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Ukraine war latest: Kyiv strikes Russian oil facilities, Germany to buy 3 HIMARS for Ukraine

by The Kyiv Independent news desk May 9, 2024 11:17 PM 5 min read
Photo for illustrative purposes. Ukrainian servicemen supervise an M142 HIMARS launching a rocket in the Bakhmut direction in Donetsk Oblast on May 18, 2023. (Serhii Mykhalchuk/Global Images Ukraine via Getty Images)
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Key developments on May 9:

  • Ukrainian drones strike multiple Russian oil facilities
  • Germany to buy 3 HIMARS for Ukraine
  • Zelensky dismisses Zaluzhnyi from military service
  • Russian attack on Nikopol kills 2, injures 8
  • Zelensky signs laws on mobilization, extension of martial law

A long-range drone operated by Ukraine's State Security Service (SBU) attacked an oil refinery, Gazprom Neftekhim Salavat, in Russia's Republic of Bashkortostan on May 9, an SBU source told the Kyiv Independent.

For the first time since the start of the full-scale invasion, Ukraine attacked facilities in Bashkortostan, some 1,500 kilometers from the country's border, according to the source.

In April, Ukraine hit production facilities in Russia's Tatarstan Republic, 1,300 kilometers away from the state border.

Gazprom Naftokhim Salavat is one of the largest oil refining and petrochemical production complexes in Russia. It specializes in the production of gasoline, diesel fuel, and other types of petroleum products.

The drone attack damaged an oil catalytic cracking unit of the refinery.

"The SBU once again proved that it has powerful technological solutions that help deliver painful strikes to the enemy," the source said.

"It means that Russian refineries and oil depots operating for the military cannot feel safe even deep inside (Russia)."

The SBU earlier on the same day hit two oil depots in Russia's Krasnodar Krai, according to a source interviewed by the Kyiv Independent.

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Germany to buy 3 HIMARS for Ukraine

Germany will buy three HIMARS (High Mobility Artillery Rocket Systems) for Ukraine, the country's defense minister announced on May 7.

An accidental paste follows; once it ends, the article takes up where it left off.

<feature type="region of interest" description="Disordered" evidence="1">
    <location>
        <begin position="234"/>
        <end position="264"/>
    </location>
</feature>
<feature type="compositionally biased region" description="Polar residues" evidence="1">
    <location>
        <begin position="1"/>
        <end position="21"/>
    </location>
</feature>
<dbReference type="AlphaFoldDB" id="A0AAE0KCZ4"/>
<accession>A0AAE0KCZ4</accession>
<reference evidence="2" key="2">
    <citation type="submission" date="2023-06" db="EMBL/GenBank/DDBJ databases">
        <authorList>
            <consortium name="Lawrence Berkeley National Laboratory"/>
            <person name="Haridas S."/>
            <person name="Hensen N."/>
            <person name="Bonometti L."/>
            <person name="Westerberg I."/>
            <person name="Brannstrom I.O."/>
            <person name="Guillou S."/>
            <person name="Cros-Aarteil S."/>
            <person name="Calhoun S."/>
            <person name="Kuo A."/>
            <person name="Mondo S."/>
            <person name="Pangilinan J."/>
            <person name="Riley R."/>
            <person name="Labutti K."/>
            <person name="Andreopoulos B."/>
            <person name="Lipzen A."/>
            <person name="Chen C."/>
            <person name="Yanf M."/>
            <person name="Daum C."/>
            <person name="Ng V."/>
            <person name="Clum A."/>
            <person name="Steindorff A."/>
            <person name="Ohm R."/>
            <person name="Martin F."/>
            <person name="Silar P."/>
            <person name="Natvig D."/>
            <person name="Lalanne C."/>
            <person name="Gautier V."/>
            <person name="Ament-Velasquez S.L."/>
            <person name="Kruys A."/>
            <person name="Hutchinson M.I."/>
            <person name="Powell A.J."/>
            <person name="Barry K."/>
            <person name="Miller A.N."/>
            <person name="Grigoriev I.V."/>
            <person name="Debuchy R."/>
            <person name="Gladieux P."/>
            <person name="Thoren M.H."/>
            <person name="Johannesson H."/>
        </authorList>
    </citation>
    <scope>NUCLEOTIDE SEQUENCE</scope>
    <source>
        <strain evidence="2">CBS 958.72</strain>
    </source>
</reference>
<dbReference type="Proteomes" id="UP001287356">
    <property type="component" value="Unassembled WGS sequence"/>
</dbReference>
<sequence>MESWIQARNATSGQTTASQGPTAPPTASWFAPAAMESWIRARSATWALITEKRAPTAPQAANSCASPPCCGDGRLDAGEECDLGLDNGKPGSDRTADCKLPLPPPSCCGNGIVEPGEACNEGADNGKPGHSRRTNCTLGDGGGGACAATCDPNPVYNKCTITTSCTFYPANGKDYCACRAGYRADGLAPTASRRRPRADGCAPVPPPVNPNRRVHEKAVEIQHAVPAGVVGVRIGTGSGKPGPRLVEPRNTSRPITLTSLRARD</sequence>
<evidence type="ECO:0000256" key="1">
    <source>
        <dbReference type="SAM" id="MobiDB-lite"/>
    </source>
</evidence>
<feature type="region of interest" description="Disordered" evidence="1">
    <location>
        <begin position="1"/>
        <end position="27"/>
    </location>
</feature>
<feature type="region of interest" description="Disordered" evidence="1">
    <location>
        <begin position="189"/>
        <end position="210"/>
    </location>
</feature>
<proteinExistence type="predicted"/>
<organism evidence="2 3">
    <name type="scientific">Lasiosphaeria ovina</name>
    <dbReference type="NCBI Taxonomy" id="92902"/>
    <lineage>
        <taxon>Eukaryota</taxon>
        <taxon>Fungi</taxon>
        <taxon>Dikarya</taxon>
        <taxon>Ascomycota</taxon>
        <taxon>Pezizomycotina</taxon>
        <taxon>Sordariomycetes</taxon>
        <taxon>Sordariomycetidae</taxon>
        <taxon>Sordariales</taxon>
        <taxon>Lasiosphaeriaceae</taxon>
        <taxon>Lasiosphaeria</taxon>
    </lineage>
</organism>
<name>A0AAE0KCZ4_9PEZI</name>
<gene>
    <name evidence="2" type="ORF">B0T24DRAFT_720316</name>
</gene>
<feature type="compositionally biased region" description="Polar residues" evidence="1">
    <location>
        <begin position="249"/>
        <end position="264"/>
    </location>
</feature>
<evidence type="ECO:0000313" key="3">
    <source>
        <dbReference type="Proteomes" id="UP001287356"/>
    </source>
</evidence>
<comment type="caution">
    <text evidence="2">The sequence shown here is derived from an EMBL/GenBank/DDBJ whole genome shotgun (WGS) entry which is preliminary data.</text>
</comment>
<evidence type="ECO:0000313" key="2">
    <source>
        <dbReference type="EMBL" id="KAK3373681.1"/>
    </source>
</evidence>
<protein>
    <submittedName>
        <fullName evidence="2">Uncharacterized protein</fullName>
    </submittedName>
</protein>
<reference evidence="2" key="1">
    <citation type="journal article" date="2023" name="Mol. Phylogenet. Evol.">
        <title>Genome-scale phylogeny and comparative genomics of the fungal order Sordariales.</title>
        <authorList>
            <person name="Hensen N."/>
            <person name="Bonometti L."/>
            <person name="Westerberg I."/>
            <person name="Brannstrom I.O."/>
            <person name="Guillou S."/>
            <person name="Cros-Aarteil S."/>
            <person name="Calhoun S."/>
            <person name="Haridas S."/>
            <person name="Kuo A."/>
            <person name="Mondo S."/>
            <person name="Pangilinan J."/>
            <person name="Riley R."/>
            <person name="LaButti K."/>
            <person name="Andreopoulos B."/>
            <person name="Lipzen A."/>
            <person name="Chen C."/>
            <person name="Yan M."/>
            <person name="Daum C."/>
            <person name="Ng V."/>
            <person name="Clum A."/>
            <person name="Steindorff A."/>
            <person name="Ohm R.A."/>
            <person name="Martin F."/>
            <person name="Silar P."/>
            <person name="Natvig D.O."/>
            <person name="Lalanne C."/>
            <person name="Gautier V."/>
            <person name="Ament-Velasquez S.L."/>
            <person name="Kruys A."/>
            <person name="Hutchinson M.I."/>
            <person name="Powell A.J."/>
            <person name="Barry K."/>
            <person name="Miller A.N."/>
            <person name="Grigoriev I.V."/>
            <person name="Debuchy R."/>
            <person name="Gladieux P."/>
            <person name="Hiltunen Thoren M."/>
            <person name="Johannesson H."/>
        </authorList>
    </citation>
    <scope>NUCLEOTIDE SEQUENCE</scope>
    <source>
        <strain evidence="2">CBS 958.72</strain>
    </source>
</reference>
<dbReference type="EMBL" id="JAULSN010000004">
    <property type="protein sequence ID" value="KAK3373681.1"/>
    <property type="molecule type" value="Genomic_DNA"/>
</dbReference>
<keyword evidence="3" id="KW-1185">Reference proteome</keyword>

Speaking during a trip to Washington, Boris Pistorius said they would be purchased from the U.S. and handed over to Kyiv.

"They will come from the U.S. armed forces and will be paid for by us," he told reporters.

HIMARS, whose prowess became a popular motif of internet memes, was a game-changer for Ukraine when it first arrived in the summer of 2022, allowing Kyiv to target Russian forces behind the front lines far more accurately than they had previously.

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Zelensky dismisses Zaluzhnyi from military service

President Volodymyr Zelensky has dismissed Valerii Zaluzhnyi, the former commander-in-chief of Ukraine’s Armed Forces, according to a presidential decree published online on May 9.

The decree stated that Zaluzhnyi was dismissed "from military service on health grounds" and retained "the right to wear a military uniform." The decree is dated May 8.

Zaluzhnyi will reportedly start his new role as Ukraine's ambassador to the U.K. in the coming weeks, after being replaced by Oleksandr Syrskyi as commander-in-chief in February.

Zaluzhnyi's dismissal followed multiple reports by Ukrainian and foreign media outlets, citing anonymous sources in the government, that Zelensky was set to fire the chief commander.

The decision sparked public debate, as Zaluzhnyi is widely popular with both the military and the population due to his role in leading the resistance against Russia.

Zaluzhnyi has served in Ukraine's Armed Forces since 1993, when he began his training at a military academy in Odesa.

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Russian attack on Nikopol kills 2, injures 8

A Russian attack on the Nikopol district in Dnipropetrovsk Oblast killed two people and injured eight others, Governor Serhii Lysak reported on May 9.

The district saw more than two dozen attacks over the day, from the early morning hours until nightfall, according to Lysak. Russian forces used artillery, multiple rocket launchers, and kamikaze drones to target the region.

Nikopol, the administrative center of the district, suffered the worst. Two people, a 62-year-old man and a 65-year-old woman, were killed in the city. Among the injured are two girls, aged 15 and 16, as well as two men, aged 39 and 67.

The two girls are reportedly in moderate condition.

Lysak initially reported that only two people had been injured.

The south-eastern city of Nikopol is situated on the banks of the mostly dried-up Kakhovka Reservoir, just across from Russian-occupied Enerhodar and the Zaporizhzhia Nuclear Power Plant, making it a regular target of Russian attacks.

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Zelensky signs laws on mobilization, extension of martial law

President Volodymyr Zelensky signed into law the extension of martial law and general mobilization from May 14 to Aug. 11.

Zelensky submitted a proposal to the parliament on May 6 to extend martial law and general mobilization for another 90 days. Ukraine's parliament, the Verkhovna Rada, voted to approve the extension two days later.

Ukraine's parliament previously extended martial law and mobilization from Feb. 14 until May 14.

Zelensky first declared martial law and general mobilization on Feb. 24, 2022, when Russia started its full-scale invasion of Ukraine. The measure has been repeatedly extended since then.

Under martial law, Ukrainian men aged between 18 and 60, with some exceptions, are not allowed to leave the country as they may be called up for military service.

In April, the parliament passed a bill updating the rules on mobilization as the country seeks to replenish the ranks of its Armed Forces.

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